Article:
PROJECT 2 – Driving a Liquid Crystal Display

Introduction

You can use the Pi to drive a Liquid Crystal Display (LCD) to display all sorts of information: it could be date, time, system status, disk utilisation, MAC and IP address, etc.

PROJECT 2 - Driving a Liquid Crystal DisplayThe most common LCD is one based on the Hitachi HD44780 chip. This is an LCD controller and driver LSI device with embedded fonts and the ability to create custom characters. The LCD module and driver chip are supplied assembled and have a 14 or 16 pin connection to a PIC, Pi, PC, etc. This can be in a single row 1×14 or 1×16 edge connector or 2×7 or 2×8 0.1″ IDC connector. The complete assemblies are easily obtainable and many manufacturers make their own compatible LCDs so that the devices are entirely interchangeable at the control and functional level though not always with the same physical connection.

The HD44780 is the main driver chip but this is limited to two rows of eight characters each and so for larger LCD modules one or more slave Hitachi HD44100 chips are used. These convert the serial data from the HD44780 into parallel for passing to the display.

PROJECT 2 - Driving a Liquid Crystal Display SchematicThe circuit I used is the one provided by Matt Hawkins at raspberrypi-spy.co.uk. This uses a 4-bit interface to minimise the number of GPIO outputs required but has to send the high and low bit data in two write operations. I used Ciseco’s Slice of Pi board to expose the appropriate pins but you could just use single patch leads and connect directly to the 26-way header. The circuit diagram is shown here but a table of connections is below if you prefer that type of format. The connections in red are for the LCD’s backlight, if it has one. The 560R resistor is to protect the backlight in the event there is no built-in over-current protection.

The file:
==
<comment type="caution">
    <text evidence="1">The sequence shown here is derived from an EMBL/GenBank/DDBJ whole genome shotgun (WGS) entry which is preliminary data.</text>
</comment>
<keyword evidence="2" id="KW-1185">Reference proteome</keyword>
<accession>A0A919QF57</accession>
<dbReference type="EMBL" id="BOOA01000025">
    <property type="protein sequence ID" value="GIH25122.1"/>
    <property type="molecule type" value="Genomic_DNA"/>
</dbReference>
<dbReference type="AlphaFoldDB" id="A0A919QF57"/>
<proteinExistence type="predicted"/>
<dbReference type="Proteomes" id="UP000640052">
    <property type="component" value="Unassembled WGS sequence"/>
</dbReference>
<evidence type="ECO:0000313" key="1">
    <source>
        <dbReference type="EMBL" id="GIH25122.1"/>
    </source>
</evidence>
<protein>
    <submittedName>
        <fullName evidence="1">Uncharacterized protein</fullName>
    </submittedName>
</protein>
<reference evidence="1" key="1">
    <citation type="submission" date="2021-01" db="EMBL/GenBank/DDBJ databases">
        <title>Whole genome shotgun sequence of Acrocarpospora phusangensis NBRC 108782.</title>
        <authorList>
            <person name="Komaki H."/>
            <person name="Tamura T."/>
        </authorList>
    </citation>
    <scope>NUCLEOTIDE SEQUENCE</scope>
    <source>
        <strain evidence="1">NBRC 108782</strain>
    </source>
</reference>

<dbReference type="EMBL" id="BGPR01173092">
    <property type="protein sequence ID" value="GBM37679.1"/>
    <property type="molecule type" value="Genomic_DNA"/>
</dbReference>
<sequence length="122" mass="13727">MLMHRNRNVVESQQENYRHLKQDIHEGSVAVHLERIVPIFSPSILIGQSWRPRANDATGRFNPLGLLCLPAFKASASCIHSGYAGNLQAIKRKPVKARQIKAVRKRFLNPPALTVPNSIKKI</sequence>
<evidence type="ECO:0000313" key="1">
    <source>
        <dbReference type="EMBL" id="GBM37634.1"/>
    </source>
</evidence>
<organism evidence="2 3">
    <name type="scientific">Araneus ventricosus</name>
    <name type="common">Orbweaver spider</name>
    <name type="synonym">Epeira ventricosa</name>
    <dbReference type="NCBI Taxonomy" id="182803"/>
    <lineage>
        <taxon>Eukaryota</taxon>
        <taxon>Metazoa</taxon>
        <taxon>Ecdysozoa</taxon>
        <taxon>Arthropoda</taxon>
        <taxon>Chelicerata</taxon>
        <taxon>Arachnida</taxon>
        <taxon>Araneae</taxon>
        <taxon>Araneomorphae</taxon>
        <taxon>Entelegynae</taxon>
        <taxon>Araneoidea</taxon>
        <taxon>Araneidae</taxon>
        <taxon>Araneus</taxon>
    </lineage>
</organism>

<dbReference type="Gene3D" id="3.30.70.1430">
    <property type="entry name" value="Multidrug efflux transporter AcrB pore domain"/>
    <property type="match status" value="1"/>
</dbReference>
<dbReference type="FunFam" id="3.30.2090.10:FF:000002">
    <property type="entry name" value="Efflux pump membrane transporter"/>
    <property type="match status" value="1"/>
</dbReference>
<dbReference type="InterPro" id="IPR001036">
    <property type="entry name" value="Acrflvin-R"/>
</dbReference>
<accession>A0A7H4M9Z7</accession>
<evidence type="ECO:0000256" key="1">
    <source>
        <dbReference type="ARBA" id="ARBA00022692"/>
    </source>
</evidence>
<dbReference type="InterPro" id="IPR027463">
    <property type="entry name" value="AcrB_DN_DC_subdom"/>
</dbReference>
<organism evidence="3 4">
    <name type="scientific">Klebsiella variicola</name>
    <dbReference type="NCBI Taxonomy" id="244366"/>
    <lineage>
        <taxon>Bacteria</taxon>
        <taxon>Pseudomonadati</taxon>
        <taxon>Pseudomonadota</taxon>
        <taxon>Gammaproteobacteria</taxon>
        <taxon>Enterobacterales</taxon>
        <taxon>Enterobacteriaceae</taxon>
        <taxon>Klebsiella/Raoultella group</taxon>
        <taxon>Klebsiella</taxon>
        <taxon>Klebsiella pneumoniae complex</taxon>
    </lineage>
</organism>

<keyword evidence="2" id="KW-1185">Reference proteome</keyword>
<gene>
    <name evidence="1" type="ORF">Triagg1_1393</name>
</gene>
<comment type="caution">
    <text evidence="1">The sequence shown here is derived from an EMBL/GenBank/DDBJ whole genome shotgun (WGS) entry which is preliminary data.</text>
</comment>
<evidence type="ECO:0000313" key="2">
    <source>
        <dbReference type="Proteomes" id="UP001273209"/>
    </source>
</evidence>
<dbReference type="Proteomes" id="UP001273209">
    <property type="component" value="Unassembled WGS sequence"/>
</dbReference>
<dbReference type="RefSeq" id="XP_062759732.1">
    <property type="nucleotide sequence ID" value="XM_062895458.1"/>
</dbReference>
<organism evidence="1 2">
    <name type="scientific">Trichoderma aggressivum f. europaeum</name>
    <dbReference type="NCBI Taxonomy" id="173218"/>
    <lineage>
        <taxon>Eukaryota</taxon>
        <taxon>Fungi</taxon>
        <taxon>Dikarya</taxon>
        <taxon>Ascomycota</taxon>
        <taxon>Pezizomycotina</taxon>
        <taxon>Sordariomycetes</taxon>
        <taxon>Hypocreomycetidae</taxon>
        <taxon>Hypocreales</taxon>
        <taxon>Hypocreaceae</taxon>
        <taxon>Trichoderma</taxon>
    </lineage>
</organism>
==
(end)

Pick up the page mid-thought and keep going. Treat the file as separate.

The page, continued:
I started off with Matt’s program but added a few enhancements so that it calls GPIO.cleanup() at the end to close ports so that you do not see warnings if you run the program subsequently. I also had to add a short delay between telling the device which row I was going to write and actually writing it. Without a delay, the first character was sometimes omitted.

 

A further improvement is to connect a 10K variable potentiometer between the 0V and +5V lines and connect the output to the contrast pin (LCD pin 3). By varying the resistance between 0V and +5V you can find the optimum contrast for your LCD module. The connections in blue show the amendments to the original circuit.


Step 1

Connect up the components as shown in the diagram. The table of connections are shown below.

LCD Pin Function Pi Function Pi Pin Slice of Pi Pin
1 GND GND P1-06 GND
2 +5V +5V P1-02 5V0
3 Contrast GND P1-06 GND
4 RS GPIO7 P1-26 SPI_1
5 RW GND P1-06 GND
6 E GPIO8 P1-24 SPI_0
7 Data 0
8 Data 1
9 Data 2
10 Data 3
11 Data 4 GPIO25 P1-22 GP6
12 Data 5 GPIO24 P1-18 GP5
13 Data 6 GPIO23 P1-16 GP4
14 Data 7 GPIO18 P1-12 GP1
15 +5V via 560R P1-02 5V0
16 GND P1-06 GND

If your display does not have pins 15 and 16 you can ignore the backlight connections.

Step 2

Download the program to your Pi. The easiest way to do this is to use wget from the Pi command line. This will copy the program to your current directory.

wget http://www.noveldevices.co.uk/rpdl/lcd.py

Step 3

Run the program as root. The program just displays some text on the LCD – it doesn’t ask for any input and runs for about four seconds because of the delays programmed.

sudo python lcd.py

If you would like a program that lets you enter the text yourself, try this.

wget http://www.noveldevices.co.uk/rpdl/writelcd.py

sudo python writelcd.py

 

Source: PROJECT 2 – Driving a Liquid Crystal Display

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